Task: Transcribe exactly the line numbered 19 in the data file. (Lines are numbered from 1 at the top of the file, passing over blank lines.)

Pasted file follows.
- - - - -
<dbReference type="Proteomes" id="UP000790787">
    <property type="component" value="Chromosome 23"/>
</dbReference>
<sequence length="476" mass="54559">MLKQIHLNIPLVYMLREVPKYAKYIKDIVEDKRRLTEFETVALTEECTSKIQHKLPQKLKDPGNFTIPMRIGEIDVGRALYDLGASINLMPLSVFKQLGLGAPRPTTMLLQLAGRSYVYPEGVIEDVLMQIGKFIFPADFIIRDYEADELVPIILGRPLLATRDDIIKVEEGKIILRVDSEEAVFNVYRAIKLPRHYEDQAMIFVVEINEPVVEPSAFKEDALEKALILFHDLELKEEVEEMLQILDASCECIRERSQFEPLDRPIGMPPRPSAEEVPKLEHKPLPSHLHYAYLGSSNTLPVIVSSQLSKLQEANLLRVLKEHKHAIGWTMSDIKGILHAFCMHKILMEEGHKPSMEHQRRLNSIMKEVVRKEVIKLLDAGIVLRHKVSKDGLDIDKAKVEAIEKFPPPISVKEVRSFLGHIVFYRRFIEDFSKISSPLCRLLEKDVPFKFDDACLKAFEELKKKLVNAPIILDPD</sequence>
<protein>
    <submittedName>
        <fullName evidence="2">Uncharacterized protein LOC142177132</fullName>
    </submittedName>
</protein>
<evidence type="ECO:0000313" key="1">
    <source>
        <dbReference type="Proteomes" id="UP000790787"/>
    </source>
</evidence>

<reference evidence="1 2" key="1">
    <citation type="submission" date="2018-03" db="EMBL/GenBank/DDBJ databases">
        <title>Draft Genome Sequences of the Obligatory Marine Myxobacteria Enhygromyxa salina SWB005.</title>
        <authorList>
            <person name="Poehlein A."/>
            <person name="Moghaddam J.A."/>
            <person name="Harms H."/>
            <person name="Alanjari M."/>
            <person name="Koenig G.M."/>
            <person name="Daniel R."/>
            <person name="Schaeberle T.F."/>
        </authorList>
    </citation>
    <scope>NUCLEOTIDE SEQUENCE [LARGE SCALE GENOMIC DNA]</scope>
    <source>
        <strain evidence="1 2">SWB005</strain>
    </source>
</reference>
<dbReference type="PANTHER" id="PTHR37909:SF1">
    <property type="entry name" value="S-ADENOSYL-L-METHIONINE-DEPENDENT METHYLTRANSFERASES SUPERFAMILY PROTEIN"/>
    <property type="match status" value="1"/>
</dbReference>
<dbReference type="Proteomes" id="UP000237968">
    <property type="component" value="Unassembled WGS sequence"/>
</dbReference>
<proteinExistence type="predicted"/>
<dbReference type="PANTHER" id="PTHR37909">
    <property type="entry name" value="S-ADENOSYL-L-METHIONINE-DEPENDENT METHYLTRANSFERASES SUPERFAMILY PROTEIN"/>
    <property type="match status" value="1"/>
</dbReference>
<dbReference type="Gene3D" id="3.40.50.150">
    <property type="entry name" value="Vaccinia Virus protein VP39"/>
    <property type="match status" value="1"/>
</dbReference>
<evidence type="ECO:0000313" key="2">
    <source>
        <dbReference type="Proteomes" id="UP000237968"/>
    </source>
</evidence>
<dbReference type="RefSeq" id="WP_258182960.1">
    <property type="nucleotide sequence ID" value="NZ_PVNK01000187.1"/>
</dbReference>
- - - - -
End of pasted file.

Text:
            <person name="Poehlein A."/>